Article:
Real-life Time Machines: Arcade Cabinets

Real-life Time Machines: Arcade Cabinets What is the first thing people think of when people think of video games? Modern-day gamers would think of Fortnite, the Xbox 360, and other small gadgets that help play extremely detailed games that fit in one small disk. However, if we ask someone from the 70’s, and 80’s, they would say the classic arcade cabinets. In 1909, the first ever arcade game made was Skee Ball, invented by J.D. Estes in Philadelphia.

5 years later, the alleys were sold to the outdoor amusement industry. Each one measured about 36 feet. In 1928, the size was reduced to 14 feet long, for a more diverse crowd of people. (Wired.com) In 1931, the first coin-operated arcade was created in Chicago, with the name of Baffle Ball. Since it was coin operated, it was considered gambling.Two years later, Pinball was invented.

These machines had no flippers on the bottom that you controlled, therefore, the machines were banned, or heavily restricted, because they were thought to be organized with gambling and organized crime. In 1947, Pinball machines were beginning to be made with flippers, to make it seem more family-friendly, although most machines were found bars and porn shops.(Wired.com) In 1971, Galaxy Game was the first ever coin-operated video game installed in Stanford University in September. It cost $20,000 to build, and the inflation price was $115,000. The next year, Pong is released, becoming the first commercially successful coin-operated video game. Pong being developed by Atari, it sold eventually 35,000 units. 3 years later, Gun Fight was released, being the first game to use a microprocessor.(Wired.com) In 1978, Taito Corp released Space Invaders which took about Tomohiro Nishikado to develop.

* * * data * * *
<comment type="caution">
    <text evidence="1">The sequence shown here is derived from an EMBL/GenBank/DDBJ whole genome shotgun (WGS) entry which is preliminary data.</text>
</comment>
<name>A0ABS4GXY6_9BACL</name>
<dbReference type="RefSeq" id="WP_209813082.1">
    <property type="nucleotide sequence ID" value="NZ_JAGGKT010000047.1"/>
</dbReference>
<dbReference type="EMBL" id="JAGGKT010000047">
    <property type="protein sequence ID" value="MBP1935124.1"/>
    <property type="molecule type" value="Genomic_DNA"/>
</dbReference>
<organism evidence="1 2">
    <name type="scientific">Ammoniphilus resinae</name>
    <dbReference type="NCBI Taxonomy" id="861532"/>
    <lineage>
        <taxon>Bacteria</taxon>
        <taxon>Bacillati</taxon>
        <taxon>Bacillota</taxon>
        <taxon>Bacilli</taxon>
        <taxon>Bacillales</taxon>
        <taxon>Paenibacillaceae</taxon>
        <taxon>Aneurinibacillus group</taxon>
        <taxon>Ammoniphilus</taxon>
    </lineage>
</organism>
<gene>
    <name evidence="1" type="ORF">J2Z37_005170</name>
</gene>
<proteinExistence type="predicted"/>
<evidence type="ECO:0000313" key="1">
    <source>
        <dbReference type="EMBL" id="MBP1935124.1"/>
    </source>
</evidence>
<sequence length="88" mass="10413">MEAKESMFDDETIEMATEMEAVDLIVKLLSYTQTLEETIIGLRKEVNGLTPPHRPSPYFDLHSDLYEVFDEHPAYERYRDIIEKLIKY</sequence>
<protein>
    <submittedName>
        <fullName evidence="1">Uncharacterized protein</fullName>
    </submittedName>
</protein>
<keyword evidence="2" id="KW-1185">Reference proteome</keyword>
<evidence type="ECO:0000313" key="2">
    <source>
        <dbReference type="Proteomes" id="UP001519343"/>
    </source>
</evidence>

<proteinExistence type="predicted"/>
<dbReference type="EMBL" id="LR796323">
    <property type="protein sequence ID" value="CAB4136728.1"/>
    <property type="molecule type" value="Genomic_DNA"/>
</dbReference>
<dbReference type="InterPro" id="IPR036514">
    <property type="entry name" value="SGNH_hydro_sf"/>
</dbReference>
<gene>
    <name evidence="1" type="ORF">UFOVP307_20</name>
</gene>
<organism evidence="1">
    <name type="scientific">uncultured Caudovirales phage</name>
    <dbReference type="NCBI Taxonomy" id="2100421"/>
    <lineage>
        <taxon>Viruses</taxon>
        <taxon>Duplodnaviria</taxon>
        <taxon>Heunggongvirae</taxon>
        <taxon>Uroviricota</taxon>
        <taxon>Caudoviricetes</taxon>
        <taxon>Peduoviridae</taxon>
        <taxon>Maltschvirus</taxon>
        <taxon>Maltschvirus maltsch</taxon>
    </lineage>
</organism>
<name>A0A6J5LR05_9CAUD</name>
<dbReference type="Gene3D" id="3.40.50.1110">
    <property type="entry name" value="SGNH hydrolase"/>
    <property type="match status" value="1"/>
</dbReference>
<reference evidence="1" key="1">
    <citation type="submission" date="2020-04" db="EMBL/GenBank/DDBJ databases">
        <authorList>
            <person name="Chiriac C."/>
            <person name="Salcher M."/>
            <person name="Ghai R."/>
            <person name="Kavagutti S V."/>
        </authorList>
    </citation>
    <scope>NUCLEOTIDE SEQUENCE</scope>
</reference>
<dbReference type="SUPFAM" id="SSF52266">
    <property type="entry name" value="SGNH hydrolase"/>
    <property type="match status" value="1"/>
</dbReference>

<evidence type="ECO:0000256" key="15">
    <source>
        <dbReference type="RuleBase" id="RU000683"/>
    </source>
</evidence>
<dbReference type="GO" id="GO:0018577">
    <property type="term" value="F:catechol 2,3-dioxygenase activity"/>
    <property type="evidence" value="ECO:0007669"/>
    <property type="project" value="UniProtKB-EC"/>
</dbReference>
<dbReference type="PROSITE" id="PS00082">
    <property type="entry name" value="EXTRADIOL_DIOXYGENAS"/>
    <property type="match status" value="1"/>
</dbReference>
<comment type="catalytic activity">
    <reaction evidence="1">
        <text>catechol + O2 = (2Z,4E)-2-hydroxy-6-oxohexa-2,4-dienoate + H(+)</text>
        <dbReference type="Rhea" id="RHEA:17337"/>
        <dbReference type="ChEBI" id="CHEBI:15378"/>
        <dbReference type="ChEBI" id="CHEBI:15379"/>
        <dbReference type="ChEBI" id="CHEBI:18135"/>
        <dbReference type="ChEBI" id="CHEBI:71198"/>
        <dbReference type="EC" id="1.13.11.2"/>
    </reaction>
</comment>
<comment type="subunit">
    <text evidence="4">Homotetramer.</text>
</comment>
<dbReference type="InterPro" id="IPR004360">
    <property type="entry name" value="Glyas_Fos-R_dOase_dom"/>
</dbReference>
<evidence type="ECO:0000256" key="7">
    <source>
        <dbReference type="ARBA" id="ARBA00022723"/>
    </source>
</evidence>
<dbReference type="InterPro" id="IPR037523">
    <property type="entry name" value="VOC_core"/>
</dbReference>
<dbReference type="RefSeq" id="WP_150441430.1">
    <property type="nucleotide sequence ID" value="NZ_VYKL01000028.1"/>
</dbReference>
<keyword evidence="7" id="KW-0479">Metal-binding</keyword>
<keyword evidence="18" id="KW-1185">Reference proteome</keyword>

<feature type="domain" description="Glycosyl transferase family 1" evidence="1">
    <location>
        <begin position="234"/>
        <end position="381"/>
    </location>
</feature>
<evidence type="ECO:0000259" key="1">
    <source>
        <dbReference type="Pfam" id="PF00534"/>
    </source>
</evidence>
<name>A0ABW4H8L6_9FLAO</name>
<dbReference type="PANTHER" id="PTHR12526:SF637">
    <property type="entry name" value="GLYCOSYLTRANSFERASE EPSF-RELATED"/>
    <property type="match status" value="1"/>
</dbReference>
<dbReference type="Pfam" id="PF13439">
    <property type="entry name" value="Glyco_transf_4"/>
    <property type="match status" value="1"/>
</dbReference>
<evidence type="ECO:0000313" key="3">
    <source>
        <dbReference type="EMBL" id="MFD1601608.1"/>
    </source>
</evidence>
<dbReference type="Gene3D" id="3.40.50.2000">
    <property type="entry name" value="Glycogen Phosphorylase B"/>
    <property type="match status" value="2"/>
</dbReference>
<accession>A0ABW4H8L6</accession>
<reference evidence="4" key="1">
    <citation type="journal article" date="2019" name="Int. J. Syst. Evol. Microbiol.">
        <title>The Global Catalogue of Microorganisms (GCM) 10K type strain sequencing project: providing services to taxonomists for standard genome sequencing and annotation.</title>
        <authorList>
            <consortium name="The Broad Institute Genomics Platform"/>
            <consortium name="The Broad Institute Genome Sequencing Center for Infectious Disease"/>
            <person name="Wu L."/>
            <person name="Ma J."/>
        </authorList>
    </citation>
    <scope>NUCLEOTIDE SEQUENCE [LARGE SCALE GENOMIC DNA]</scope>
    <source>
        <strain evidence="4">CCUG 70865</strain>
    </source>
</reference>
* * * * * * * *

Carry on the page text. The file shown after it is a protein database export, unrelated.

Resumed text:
The next year, Atari released Asteroids, which became the company’s best-selling game, selling over 70,000 cabinets. In 1980, Pac-Man, the mother of all arcade games, was released. The game, developed by Namco, sold 350,000 arcade cabinets, and brought in 2 billion dollars in revenue, or 3.4 billion dollars with inflation. This year, Atari released Tempest, the first game to use high-resolution color vector graphics.(Classic Gaming cc.) In 1981, Donkey Kong was released. In its first year, it sold over 60,000 cabinets and earned over 180 million dollars. 2 years later, too many similar games were being produced, therefore a moral fight broke out between video games and parents. This fight nearly killed the industry, going from a 12 billion dollar industry in 1982, to a 100 million dollar industry 3 years later. Another thing that hurt the industry was that in 1985-6, the Nintendo Entertainment System, and the Sega Master System were released, therefore the industry turned to making at home gaming systems.(The Verge.com)

Although the era of arcades may be over, one can still find arcades in many places. Some places have many arcade cabinets, and some are completely dedicated to arcade machines. As long as one has a quarter, they can still play arcades, If they can find them.

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